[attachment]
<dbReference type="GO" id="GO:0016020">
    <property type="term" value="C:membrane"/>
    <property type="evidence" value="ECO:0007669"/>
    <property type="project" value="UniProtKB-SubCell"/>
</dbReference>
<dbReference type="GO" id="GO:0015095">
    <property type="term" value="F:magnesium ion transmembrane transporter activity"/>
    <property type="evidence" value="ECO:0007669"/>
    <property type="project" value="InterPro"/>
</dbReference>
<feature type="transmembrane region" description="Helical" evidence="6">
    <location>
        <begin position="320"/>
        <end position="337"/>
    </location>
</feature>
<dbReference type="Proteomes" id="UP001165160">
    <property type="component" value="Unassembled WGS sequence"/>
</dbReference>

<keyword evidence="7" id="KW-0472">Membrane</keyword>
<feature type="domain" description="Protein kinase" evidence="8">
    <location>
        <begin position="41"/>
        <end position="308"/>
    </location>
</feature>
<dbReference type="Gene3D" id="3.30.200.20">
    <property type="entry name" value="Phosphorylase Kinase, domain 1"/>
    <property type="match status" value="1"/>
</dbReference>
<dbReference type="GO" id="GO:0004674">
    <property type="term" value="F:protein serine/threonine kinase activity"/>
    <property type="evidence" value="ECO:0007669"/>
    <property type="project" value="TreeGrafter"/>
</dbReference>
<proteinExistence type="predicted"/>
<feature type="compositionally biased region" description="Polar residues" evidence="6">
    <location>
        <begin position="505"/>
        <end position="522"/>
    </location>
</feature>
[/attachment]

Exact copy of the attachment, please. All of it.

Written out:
<dbReference type="GO" id="GO:0016020">
    <property type="term" value="C:membrane"/>
    <property type="evidence" value="ECO:0007669"/>
    <property type="project" value="UniProtKB-SubCell"/>
</dbReference>
<dbReference type="GO" id="GO:0015095">
    <property type="term" value="F:magnesium ion transmembrane transporter activity"/>
    <property type="evidence" value="ECO:0007669"/>
    <property type="project" value="InterPro"/>
</dbReference>
<feature type="transmembrane region" description="Helical" evidence="6">
    <location>
        <begin position="320"/>
        <end position="337"/>
    </location>
</feature>
<dbReference type="Proteomes" id="UP001165160">
    <property type="component" value="Unassembled WGS sequence"/>
</dbReference>

<keyword evidence="7" id="KW-0472">Membrane</keyword>
<feature type="domain" description="Protein kinase" evidence="8">
    <location>
        <begin position="41"/>
        <end position="308"/>
    </location>
</feature>
<dbReference type="Gene3D" id="3.30.200.20">
    <property type="entry name" value="Phosphorylase Kinase, domain 1"/>
    <property type="match status" value="1"/>
</dbReference>
<dbReference type="GO" id="GO:0004674">
    <property type="term" value="F:protein serine/threonine kinase activity"/>
    <property type="evidence" value="ECO:0007669"/>
    <property type="project" value="TreeGrafter"/>
</dbReference>
<proteinExistence type="predicted"/>
<feature type="compositionally biased region" description="Polar residues" evidence="6">
    <location>
        <begin position="505"/>
        <end position="522"/>
    </location>
</feature>